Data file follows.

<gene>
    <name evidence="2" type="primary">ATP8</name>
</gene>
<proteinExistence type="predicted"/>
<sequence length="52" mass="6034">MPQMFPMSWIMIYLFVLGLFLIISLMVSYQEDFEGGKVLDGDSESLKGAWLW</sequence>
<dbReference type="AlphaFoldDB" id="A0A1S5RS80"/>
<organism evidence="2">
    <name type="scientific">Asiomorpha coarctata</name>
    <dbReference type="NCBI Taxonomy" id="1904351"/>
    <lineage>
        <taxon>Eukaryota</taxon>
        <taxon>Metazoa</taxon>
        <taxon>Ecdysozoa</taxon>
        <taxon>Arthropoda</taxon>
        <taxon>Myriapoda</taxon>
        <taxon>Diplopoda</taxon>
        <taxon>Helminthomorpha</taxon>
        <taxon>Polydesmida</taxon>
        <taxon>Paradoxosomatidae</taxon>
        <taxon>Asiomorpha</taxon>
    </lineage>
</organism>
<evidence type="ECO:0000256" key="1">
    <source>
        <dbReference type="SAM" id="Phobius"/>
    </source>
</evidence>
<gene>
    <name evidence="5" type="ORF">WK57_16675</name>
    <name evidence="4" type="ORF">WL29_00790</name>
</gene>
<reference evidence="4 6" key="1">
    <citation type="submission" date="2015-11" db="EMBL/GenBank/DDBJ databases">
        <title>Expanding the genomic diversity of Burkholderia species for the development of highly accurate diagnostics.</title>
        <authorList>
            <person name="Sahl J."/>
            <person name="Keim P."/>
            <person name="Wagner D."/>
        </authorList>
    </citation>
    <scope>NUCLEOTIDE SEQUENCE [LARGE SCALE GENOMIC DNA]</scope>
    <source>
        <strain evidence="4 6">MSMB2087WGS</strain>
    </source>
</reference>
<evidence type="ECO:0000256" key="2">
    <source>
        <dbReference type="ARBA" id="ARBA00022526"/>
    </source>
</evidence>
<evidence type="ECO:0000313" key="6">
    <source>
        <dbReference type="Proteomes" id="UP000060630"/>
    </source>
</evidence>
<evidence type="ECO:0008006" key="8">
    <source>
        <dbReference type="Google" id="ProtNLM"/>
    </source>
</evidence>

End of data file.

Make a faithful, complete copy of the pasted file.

<gene>
    <name evidence="2" type="primary">ATP8</name>
</gene>
<proteinExistence type="predicted"/>
<sequence length="52" mass="6034">MPQMFPMSWIMIYLFVLGLFLIISLMVSYQEDFEGGKVLDGDSESLKGAWLW</sequence>
<dbReference type="AlphaFoldDB" id="A0A1S5RS80"/>
<organism evidence="2">
    <name type="scientific">Asiomorpha coarctata</name>
    <dbReference type="NCBI Taxonomy" id="1904351"/>
    <lineage>
        <taxon>Eukaryota</taxon>
        <taxon>Metazoa</taxon>
        <taxon>Ecdysozoa</taxon>
        <taxon>Arthropoda</taxon>
        <taxon>Myriapoda</taxon>
        <taxon>Diplopoda</taxon>
        <taxon>Helminthomorpha</taxon>
        <taxon>Polydesmida</taxon>
        <taxon>Paradoxosomatidae</taxon>
        <taxon>Asiomorpha</taxon>
    </lineage>
</organism>
<evidence type="ECO:0000256" key="1">
    <source>
        <dbReference type="SAM" id="Phobius"/>
    </source>
</evidence>
<gene>
    <name evidence="5" type="ORF">WK57_16675</name>
    <name evidence="4" type="ORF">WL29_00790</name>
</gene>
<reference evidence="4 6" key="1">
    <citation type="submission" date="2015-11" db="EMBL/GenBank/DDBJ databases">
        <title>Expanding the genomic diversity of Burkholderia species for the development of highly accurate diagnostics.</title>
        <authorList>
            <person name="Sahl J."/>
            <person name="Keim P."/>
            <person name="Wagner D."/>
        </authorList>
    </citation>
    <scope>NUCLEOTIDE SEQUENCE [LARGE SCALE GENOMIC DNA]</scope>
    <source>
        <strain evidence="4 6">MSMB2087WGS</strain>
    </source>
</reference>
<evidence type="ECO:0000256" key="2">
    <source>
        <dbReference type="ARBA" id="ARBA00022526"/>
    </source>
</evidence>
<evidence type="ECO:0000313" key="6">
    <source>
        <dbReference type="Proteomes" id="UP000060630"/>
    </source>
</evidence>
<evidence type="ECO:0008006" key="8">
    <source>
        <dbReference type="Google" id="ProtNLM"/>
    </source>
</evidence>